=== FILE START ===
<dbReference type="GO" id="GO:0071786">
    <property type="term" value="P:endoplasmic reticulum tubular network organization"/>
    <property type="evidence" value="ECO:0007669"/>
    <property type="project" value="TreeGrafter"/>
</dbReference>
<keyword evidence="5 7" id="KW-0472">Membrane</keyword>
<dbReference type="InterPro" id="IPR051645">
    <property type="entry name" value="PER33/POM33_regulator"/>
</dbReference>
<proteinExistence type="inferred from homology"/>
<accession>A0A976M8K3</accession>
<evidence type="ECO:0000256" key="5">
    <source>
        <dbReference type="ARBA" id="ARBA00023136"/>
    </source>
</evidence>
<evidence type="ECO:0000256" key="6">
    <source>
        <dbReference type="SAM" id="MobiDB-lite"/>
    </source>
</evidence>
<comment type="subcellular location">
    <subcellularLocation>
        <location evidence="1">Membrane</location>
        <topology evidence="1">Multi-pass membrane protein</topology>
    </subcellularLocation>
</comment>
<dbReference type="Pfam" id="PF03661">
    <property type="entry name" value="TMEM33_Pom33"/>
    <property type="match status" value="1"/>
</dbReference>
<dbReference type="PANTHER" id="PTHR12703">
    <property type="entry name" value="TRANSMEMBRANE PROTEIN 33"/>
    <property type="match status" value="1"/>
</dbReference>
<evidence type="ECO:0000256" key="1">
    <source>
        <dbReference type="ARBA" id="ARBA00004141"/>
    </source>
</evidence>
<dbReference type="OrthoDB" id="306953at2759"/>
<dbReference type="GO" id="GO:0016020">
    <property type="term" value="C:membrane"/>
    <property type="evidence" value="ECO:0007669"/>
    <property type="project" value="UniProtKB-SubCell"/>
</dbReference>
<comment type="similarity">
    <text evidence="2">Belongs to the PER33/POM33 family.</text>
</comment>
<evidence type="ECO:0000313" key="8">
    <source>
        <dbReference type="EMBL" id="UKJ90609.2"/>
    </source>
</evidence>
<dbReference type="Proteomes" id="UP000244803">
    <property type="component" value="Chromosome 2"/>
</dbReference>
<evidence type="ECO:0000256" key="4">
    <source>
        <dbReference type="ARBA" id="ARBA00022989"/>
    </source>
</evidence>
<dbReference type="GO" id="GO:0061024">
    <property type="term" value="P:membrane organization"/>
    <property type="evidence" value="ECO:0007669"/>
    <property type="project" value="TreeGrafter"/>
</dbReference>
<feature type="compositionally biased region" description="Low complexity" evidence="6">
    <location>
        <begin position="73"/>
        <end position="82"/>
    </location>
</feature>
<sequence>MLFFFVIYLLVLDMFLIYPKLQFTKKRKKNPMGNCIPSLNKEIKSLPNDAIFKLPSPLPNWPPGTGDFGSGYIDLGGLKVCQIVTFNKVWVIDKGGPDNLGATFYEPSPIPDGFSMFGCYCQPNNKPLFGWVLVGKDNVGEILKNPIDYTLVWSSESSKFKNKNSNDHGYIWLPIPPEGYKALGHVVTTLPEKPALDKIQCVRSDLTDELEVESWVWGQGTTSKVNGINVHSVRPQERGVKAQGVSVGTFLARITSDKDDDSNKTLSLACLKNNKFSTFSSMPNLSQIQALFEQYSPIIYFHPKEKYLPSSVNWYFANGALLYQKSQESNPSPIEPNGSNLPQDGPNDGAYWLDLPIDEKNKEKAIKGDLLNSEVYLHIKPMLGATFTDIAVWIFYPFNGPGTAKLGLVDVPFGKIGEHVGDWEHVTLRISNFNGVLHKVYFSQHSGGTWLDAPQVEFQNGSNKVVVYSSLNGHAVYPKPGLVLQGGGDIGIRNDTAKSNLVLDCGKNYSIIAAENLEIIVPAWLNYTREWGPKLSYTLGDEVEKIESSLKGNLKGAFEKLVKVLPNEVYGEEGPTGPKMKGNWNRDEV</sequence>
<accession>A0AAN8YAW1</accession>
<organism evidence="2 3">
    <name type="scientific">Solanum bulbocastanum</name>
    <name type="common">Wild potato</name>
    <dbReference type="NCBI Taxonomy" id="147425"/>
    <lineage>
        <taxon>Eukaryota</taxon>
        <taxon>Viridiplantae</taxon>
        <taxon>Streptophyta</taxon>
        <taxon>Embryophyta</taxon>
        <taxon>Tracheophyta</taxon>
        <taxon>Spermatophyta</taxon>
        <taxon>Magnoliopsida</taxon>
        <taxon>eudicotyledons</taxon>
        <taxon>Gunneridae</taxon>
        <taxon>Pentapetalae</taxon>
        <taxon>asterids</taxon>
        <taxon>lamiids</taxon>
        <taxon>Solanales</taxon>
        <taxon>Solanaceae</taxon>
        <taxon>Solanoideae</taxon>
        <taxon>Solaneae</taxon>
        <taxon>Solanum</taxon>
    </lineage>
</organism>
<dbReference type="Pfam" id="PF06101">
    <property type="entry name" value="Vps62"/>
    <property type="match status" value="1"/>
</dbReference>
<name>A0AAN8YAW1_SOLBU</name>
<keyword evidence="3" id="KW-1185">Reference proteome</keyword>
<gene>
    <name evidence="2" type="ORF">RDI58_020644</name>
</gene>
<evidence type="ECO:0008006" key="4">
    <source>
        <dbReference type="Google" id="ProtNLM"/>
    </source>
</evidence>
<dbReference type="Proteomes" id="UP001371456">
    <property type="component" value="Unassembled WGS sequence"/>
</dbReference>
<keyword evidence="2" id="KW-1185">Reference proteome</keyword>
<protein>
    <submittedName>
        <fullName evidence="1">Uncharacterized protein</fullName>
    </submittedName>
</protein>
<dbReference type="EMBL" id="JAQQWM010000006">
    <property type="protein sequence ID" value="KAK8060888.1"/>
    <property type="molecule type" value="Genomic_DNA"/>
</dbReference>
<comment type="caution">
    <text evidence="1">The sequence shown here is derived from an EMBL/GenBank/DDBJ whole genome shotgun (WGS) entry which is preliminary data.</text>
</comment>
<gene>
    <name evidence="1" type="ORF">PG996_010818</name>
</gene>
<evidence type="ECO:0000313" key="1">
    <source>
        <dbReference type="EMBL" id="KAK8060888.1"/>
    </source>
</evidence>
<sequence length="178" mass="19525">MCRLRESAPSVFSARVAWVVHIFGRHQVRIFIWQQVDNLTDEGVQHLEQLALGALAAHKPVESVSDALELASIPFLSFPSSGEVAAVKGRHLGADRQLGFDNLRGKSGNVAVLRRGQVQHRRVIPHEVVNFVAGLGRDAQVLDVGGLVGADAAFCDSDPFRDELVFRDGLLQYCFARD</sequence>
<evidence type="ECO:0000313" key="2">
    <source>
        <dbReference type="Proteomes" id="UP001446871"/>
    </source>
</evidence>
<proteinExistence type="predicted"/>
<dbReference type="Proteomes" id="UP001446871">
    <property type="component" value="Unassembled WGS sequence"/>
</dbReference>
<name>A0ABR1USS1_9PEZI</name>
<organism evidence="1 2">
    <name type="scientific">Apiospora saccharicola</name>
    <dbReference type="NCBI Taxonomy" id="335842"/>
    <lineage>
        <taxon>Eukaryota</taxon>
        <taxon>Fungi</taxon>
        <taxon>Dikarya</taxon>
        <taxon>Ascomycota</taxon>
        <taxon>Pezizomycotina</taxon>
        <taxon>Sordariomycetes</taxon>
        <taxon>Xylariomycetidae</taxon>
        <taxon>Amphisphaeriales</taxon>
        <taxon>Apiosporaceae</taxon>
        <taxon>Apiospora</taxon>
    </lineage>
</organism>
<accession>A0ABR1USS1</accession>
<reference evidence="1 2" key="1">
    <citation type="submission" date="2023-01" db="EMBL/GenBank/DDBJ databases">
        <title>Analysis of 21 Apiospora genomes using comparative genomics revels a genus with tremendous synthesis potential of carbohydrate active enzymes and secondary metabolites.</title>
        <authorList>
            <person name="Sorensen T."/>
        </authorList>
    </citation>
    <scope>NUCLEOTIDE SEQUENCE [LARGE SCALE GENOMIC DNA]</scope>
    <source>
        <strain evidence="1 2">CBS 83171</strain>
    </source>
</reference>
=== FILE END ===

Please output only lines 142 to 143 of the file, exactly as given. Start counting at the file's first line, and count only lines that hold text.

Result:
    </source>
</evidence>